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Seth Taylor Graphic Design

Display font (work in progress)

Create-a-font-in-30-minutes exercise. It’s a display font, not meant for body text. I included a few alternate characters. Inspiration came from the cross hairs in my camera view finder.

Notes from July 15, 2010

Tracking value in InDesign – directly correlates to adding units to both the left and the right of the glyph in TypeTool.

Sometimes you’ll notice that fonts display on screen differently depending on what zoom level you’re looking at. This is based on the position of the anchor points of the curves. If all the points have been plotted on easily divisible even numbers, then it is more likely to display consistently with various zoom levels. Highly geometric fonts, by definition, will display on screen more consistently.

notice the exaggerated bounce in baseline and cap height alignment.

vs


This has the desired amount of bounce in cap height and no baseline bounce.

Unicorn Graphics The most amazing resource — Wood Type Museum

Setting up Illustrator to work with font creation:
Preferences – Units = pts

grid = 10 pts with 10 subdivisions
clipboard = aicb preserve paths, uncheck PDF
More details here

Quick links

mucca design uses this guy for type design devicq.com

Notes from July 14, 2010

Links:

Christian Schwartz – lots of great fonts including this recent revival of the Empire State Building lettering.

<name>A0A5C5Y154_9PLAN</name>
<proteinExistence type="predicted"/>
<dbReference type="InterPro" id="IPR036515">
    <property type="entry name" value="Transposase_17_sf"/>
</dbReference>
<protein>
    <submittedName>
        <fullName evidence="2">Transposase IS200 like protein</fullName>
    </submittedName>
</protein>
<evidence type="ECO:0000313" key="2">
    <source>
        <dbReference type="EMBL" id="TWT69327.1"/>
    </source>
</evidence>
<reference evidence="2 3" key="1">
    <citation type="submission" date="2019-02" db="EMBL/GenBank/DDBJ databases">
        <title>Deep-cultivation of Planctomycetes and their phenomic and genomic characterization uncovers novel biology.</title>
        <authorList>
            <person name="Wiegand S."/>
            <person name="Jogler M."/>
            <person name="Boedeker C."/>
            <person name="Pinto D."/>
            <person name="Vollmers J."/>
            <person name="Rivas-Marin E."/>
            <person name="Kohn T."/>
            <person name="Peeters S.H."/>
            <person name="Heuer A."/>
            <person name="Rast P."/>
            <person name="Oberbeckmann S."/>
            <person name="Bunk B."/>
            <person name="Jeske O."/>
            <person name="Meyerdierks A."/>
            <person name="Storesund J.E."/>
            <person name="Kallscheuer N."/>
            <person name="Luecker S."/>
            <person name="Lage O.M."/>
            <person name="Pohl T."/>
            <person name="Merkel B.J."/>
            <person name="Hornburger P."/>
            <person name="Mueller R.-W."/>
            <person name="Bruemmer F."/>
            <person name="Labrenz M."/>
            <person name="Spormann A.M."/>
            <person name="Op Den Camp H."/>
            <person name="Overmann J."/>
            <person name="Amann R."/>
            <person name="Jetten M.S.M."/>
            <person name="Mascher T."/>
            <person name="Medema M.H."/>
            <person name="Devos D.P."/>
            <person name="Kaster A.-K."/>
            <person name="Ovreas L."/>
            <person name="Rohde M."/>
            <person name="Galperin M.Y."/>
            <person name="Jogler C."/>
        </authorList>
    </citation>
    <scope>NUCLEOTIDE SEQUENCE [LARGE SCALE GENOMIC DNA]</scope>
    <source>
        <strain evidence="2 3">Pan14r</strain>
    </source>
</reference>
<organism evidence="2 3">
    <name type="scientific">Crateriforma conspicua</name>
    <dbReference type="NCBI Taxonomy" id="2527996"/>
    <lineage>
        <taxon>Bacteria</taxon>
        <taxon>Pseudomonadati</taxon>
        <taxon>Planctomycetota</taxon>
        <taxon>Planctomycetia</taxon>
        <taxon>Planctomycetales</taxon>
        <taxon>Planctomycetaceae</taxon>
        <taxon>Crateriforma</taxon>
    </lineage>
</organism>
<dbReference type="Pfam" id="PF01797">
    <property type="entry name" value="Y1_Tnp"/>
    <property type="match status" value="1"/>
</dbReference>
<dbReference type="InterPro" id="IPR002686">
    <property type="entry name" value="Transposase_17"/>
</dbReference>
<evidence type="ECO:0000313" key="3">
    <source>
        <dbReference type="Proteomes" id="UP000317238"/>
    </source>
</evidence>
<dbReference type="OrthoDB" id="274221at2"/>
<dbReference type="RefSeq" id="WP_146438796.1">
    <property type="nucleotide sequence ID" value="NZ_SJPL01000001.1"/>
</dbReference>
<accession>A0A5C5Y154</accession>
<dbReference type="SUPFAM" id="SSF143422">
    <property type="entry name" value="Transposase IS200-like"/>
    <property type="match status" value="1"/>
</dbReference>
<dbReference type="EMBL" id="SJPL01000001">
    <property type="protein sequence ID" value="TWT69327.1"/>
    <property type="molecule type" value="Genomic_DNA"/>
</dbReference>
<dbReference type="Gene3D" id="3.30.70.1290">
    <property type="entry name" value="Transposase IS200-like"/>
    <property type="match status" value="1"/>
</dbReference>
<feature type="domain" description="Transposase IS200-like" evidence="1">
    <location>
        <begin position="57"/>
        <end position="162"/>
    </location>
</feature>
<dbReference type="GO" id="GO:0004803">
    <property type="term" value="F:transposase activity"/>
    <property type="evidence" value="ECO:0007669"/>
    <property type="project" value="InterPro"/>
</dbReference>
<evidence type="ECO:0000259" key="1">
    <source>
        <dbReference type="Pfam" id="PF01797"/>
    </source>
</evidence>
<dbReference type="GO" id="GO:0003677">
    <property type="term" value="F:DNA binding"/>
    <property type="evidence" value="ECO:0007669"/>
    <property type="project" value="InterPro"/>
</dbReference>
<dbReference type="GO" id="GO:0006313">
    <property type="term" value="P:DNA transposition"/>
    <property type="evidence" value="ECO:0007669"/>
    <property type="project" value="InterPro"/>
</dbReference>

typeandlettering teacher of type posts found lettering.

adhesion text – generates sample text with available letters

Notes:
Certain files crashing when trying to print?

Poorly made fonts with overlapping trajectory bezier handles can cause post script errors and produce crashes in software.

When printing and previewing font, print in both landscape and portrait because printers will render them differently.

Pics from the field trip coming soon.

Notes from July 13, 2010

Optical vs Metric spacing

In design software like Illustrator and InDesign there is a palette drop down to choose between optical and metric spacing. Metric reads the spacing generated during a final stage of font creation by the font designer — if care was taken to customize kerning pairs. Whereas, Optical spacing uses an algorithm designed by Herman Zapf (of Optima and Palatino fame). Zapf built the algorithm to read the amount of color in a character and its counter spaces and produces calculated spaces between the characters.

If the font in question is a carefully designed font, then metrics will be the best option to select and only occasional custom kerning will be needed. If its an amateur/hobbyist font, then avoid the metrics and hope the optical produces reasonable results, but be ready to spend a lot of time correcting specific kerning pairs.

Galaxie Casseopeia

Charles Jenkins painstakingly took 2 years producing an amazing connecting brush script font called Galaxie Cassiopeia. Each letter has 7 tail alternates and 4 intro strokes. Take it for a spin. Notice how when you type character sets like “lll” and “lol” or “lal” how the joins reflow to make an appealing connection. This not only demonstrates the quality of the font, but showcases Opentype capabilities that weren’t previously possible in TrueType or PostScript.

Quote from an unknown source

The more frequently type glyphs are seen (even in literature, display or digital), the more the personalities —whether pleasing or annoying — will catch attention. Sweat the details.

Guest Lecturer Charles Jenkins from Vllg.com

Charles Jenkins – Brilliant type designer behind the brilliance of the Blackberry font, Infinity used by ATT and Verizon – at various times, custom type for big magazines and a few other gems.

Future of type: will add personality in unexpected places.

Type is a community more than an industry.

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